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Five Stages of a Story


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Five step process for producing and coaching stories, with four story templates or forms.

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Five Stages of a Story

  1. 1. Five Stages of a Story Most editing books work on the assumption that any editor can change any story in any way, and that reporters can improve their work by reading the changes in the paper the next day, intuiting the concepts behind them and applying them in the next story. Missing from this scenario is one human being talking to another. Coaching involves nothing more than talking with writers in certain ways. • Coaching does not take much time and may save time. • Coaching can take place at different stages of the writing process. • The coach asks good questions and listens. • The coach is not afraid to tell the reporter what he or she thinks. • The coach communicates values. Roy Peter Clark and Don Fry, Coaching Writers Five Stages of a Story Michael Roberts, The Arizona Republic
  2. 2. Focus Choose a suitable design and hold to it. A basic structural design underlies every kind of writing. Writing, to be effective, must follow closely the thoughts of the writer, but not necessarily in the order in which those thoughts occur. This calls for a scheme or procedure…planning must be a deliberate prelude to writing. The first principle of composition, therefore, is to foresee or determine the shape of what is to come and pursue that shape. William Strunk and E.B. White, The Elements of Style Artful and impeccable use of the language is less important in storytelling than you think. A well-shaped idea, convincing illustration and interpretation of it, and sound story structure count for more. Lacking these, the writer who follows all the instructions on fine-tuning his prose in all the book’s extant will produce a well-written failure. William Blundell, The Art and Craft of Feature Writing Perhaps the central step in the writing process, focus gives a story unity and coherence. Most stories should be about one thing. The writer should understand and capture the heart of the story and offer it to the reader. Focus determines what to toss out as well as what to include. Many problems, especially disorganization, result when stories lack focus. Writers and editors search for focus by using a variety of tools; writing the lead, coming up with a headline, making a list of the most important points in the story, and developing a theme or point statement. Roy Peter Clark and Don Fry, Coaching Writers The most important thing in the story is finding the central idea. It’s the one thing to be given a topic, but you have to find the idea or the concept within that topic. Once you have that idea or thread, all the other anecdotes, illustrations and quotes are pearls that hang on this thread. The thread may seem very humble, the pearls may seem very flashy, but it’s still the thread that makes the necklace. Thomas Boswell, Washington Post By the way, when you’re telling these little stories, here’s a good idea: Have a POINT! It makes it so much more interesting for the listener. Neal Page (Steve Martin) to Del Griffith (John Candy), Planes, Trains and Automobiles Five Stages of a Story Michael Roberts, The Arizona Republic
  3. 3. Five Stages of a Story IDEA REPORT ORGANIZE DRAFT REVISE Identify a central Gather enough Determine the point of With plan in Revise for clarity question or information to the story, the central hand, write the and precision, premise. answer the theme, and plan the story. guided by the question or test story around that central focus. the premise. central focus. Notes: Five Stages of a Story Michael Roberts, The Arizona Republic
  4. 4. Developing ideas Story mapping: Map the story idea as a web. Lay out all aspects of the idea. Select the most important part of the “map” as the focus of the story and the reporting to come. Central question: Identify the central question at the heart of your story idea. Then set out to answer that question. Premise: Frame your idea as premise (rather than a fact) and set out to prove or disprove the premise. Remain open-minded as the reporting progresses. Point of view: Write your topic or question in the middle of a circle. Around the circle list all the people with a connection to the story. Decide which person’s point of view might be the best way to report and tell the story. Reader questions: Ask five questions a reader would ask about the topic. Set out to answer those five questions. Five whys: Ask “why” five times. Each “why” should take you deeper into the topic and closer to the central question or central premise. Organizing stories Story mapping: Re-map the story with all the information accumulated through reporting. If using a specific point of view, re-map the story with the selected point of view at the center. Theme statement: In a sentence or two, express the central point of your story, the heart of your story. This can be the answer to your central question or a restatement of the central premise. Use the theme statement to help determine what material stays in the story, what is left out. Jot outline: List key points in the order they will appear in the story. Consider story focus, length and packaging. Story forms: Select a story form that will help shape the story. Consider inverted pyramid, block, wine glass or layer cake forms. Five Stages of a Story Michael Roberts, The Arizona Republic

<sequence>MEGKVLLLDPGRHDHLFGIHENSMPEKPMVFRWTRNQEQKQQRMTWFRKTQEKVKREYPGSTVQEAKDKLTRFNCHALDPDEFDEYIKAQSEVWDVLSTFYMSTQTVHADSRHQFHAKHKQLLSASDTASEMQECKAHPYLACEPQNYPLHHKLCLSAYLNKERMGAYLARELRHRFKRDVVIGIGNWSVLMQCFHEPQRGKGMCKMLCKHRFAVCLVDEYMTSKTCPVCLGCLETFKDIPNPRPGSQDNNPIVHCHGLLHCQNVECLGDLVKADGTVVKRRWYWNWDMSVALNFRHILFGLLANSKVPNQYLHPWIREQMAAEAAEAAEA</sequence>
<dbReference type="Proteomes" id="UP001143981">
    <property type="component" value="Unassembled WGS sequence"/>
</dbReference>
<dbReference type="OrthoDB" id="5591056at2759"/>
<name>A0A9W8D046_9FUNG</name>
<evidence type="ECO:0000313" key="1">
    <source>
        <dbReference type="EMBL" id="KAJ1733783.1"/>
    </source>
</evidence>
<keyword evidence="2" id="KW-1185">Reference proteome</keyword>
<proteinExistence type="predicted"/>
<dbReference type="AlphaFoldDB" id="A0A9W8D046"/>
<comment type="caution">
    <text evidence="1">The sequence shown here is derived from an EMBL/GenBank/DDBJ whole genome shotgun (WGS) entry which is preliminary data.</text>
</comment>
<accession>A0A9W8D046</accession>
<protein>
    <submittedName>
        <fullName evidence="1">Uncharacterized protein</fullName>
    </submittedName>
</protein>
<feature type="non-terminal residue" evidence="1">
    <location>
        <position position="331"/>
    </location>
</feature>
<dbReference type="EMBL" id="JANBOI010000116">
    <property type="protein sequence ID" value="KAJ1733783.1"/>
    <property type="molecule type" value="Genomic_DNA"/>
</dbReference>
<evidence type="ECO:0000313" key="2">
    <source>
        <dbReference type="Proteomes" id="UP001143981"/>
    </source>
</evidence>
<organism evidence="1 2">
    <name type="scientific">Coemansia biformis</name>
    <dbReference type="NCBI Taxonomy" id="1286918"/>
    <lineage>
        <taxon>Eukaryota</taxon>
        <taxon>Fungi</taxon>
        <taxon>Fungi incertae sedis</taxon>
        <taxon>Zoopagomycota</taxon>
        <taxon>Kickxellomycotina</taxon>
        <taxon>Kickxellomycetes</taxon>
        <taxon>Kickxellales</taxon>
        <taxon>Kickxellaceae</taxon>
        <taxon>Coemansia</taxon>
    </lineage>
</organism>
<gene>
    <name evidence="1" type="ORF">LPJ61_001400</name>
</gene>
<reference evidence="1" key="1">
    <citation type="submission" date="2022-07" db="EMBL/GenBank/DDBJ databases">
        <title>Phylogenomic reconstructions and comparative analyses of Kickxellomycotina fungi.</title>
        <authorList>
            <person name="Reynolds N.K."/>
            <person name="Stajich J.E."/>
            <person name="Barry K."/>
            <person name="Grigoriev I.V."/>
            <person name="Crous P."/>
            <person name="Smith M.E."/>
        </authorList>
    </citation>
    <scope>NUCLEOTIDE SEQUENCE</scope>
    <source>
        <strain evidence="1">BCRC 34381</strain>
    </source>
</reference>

5. 5. Organizing stories Theme statement I consider the main theme statement the single most important bit of writing I do on any story. It crystallizes for me the main action currents of my piece, at least as I foresee them going in. Later, when the reporting is done, I’ll recast the main theme statement in light of what I’ve actually found, and use it then to guide the writing of the body of the story. Frequently, it’s the basis for my lead. A good main theme statement is brief and contains no details, but boldly and accurately sketches in the main movements occurring in the tale. William Blundell, The Art and Craft of Feature Writing Jot outline A jot outline is a simple list of the main points of story, listed in the order you plan to make them. A jot outline can be used to quickly organize a daily story or begin to develop and plan a longer project. Story Forms Inverted Pyramid: Information in descending order of importance. Advantage: Expected and familiar form; quickly written and easily cut from bottom. Disadvantage: Story becomes less interesting as it goes on; reader stops reading before the end. Block: Overview lead followed by discrete sections devoted to each of the story’s key sub- topics. Advantage: Sections allow information grouping for adequate explanation on each key point. Helps focus readers on key points. Easy to revise by changing order of the blocks. Disadvantage: Reader must read entire story to obtain all the information and fully understand the main point. Wine glass: Top section conveys the entire sweep of the story, often starting at the end. Transition introduces the chronological telling of the story down to a kicker ending. Advantage: Conveys complex and dramatic events by double telling, first with the summary lead and then the chronological replay. Disadvantage: Sometimes longer and harder to cut. Layer Cake: Anecdotal or narrative opening followed by alternating sections of narrative and exposition. Advantage: Narrative provides natural structure and color, and sets up background sections. Disadvantage: Narrative can wear thin. Readers pick up on the alternating rhythm and skip to the sections they prefer. Five Stages of a Story Michael Roberts, The Arizona Republic